and model railways became the preserve of adults.
And there's no point at all in being a dad
if you can't play with an electric train set.
You get a real sense of manufacturers appealing
over the heads of their parents to the children themselves,
with toys that aren't necessarily vehicles for any kind of great moral
or social value system, but in fact are playthings.
And that starts to change the whole landscape.
It's not just Hornby train sets, you see Meccano Erector sets,
a lot of the industrial and engineering toys start to struggle.
By the 1980s,
railways had become about InterCity 125s and anonymous engines.
For children, it seemed to have no connection to their everyday lives.
But in 1985, a saviour arrived.
Gordon, the big engine,
and Thomas the Tank Engine puffed, buffer to buffer, back home.
It had been a busy day.
A whole new generation were introduced to the joy of trains
via the television series Thomas The Tank Engine,
based on the prewar books of Anglican vicar,
the Reverend Wilbert Awdry.
"Remember, Thomas," called Gordon grandly,
"united we stand, together we fall."
Very few people are into model railways
that are not into the real thing.
Thomas has brought very, very small children into it
with his sort of lovable looks,
his little face and all that, where they relate to him.
And it really also rather proves the fact that the railway engine
is almost a bit human,
there's something of an animal about it,
because you can put a face on, you know,
you put a face on this thing, it's a personality.
We have the Fat Director,
later the Fat Controller, once the railways are nationalised.
We have the workers.
There's a lot of interesting sexual politics going on there.
The carriages are all female and all a little bit flighty.
The wagons are rude, working-class fellows
who are always cutting up rough.
So, I mean, the politics of this railway is fascinating as well.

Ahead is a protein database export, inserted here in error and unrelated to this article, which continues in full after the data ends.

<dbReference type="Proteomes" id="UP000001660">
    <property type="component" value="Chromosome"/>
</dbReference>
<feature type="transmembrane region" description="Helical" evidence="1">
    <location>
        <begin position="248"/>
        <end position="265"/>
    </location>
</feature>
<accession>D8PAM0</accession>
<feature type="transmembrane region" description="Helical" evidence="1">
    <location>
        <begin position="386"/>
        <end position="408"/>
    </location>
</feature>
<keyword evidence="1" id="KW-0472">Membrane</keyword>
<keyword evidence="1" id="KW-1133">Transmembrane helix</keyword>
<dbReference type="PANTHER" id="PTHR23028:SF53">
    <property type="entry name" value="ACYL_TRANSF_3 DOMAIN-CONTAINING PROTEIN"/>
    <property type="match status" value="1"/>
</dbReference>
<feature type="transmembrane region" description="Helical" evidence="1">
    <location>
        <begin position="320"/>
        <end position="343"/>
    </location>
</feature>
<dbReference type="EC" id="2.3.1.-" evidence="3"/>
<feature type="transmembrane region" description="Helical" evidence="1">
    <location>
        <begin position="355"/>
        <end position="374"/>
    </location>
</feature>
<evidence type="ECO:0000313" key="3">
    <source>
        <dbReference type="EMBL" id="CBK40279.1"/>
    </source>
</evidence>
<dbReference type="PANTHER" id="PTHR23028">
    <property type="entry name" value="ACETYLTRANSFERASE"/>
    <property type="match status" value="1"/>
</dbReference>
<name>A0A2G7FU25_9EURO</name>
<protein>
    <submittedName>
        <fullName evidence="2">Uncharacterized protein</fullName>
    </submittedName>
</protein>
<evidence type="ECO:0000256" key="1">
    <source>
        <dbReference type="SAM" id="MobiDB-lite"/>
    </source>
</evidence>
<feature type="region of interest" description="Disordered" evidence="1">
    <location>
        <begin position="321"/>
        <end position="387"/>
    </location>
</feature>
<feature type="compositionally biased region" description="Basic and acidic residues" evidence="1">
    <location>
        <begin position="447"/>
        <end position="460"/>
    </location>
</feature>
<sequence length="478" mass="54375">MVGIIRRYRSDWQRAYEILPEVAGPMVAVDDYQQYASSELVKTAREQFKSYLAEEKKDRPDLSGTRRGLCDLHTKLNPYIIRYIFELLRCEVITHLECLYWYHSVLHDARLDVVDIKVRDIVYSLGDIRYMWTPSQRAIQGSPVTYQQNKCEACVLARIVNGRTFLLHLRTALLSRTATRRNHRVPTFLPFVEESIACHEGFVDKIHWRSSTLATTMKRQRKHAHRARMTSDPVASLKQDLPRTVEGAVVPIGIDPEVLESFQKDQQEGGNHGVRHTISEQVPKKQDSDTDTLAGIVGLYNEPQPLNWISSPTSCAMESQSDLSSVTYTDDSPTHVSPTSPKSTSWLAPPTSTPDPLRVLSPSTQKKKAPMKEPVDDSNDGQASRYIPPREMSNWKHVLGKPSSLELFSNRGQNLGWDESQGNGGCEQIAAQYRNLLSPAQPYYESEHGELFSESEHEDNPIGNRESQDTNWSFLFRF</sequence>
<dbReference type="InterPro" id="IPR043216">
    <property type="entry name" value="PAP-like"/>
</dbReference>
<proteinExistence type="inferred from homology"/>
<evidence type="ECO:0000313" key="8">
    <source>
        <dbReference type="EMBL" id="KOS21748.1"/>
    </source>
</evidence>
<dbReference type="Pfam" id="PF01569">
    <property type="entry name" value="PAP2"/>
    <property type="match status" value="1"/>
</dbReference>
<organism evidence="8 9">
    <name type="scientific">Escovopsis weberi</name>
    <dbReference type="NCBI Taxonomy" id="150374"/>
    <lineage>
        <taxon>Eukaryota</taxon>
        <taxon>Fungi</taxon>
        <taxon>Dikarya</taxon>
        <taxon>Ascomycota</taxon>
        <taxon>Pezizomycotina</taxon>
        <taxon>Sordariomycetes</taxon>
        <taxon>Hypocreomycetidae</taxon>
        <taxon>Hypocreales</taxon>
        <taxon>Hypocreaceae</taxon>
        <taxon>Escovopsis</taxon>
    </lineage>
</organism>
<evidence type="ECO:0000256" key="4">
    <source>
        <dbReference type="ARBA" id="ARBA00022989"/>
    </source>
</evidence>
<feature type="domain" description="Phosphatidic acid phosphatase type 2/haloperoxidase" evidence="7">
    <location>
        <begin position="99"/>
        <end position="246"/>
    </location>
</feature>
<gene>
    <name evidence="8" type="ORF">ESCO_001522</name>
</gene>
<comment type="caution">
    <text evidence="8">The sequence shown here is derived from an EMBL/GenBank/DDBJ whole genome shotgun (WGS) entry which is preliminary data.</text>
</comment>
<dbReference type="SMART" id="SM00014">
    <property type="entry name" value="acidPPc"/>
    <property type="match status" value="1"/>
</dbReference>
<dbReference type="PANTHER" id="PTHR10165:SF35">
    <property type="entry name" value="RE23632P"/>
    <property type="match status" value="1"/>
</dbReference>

The phenomenal success of Thomas the Tank Engine
is actually drawing in a whole new generation who are, at this moment,
only five or six, into rail enthusiasm.
And, again, I think that's something we should encourage
rather than be sniffy about.
It could be that in another 20 years,
those children are looking to model Virgin Pendolinos.
The new, younger modellers didn't just choose to depict
the lost steam age of Thomas.
They wanted to model the railway of their own world -
of modern diesel or electric trains and run-down urban scenes.
Model railways have become much more than a miniature curiosity.
They tell the story of an obsession,
breathing life into personal memories
and lost scenes of everyday Britain.
With a more youthful crowd continuing to embrace modelling,
perhaps it's time that the craft of the railway modeller
is finally given its due.
Thank God for railway modellers. I really mean that.
When old gits like me
are not going to be here to be going on about it,
about how wonderful it all was in real life, you know,
they will be able to produce this visual mnemonic of saying,
"This is how life was in a period of time, in all its details,
"all its idiosyncrasy, all its great fun",
and I think power to their elbow and to their modelling fingers.
Subtitles by Red Bee Media Ltd
The Model Railway Story: From Hornby to Triang and beyond, this documentary explores how the British have been in love with model railways for more than a century. What began as an adult obsession with building fully engineered replicas became the iconic toy of 50s and 60s childhood. With unique archive and contributions from modellers such as Pete Waterman, this is a celebration of the joys of miniaturisation. Just don't call them toy trains!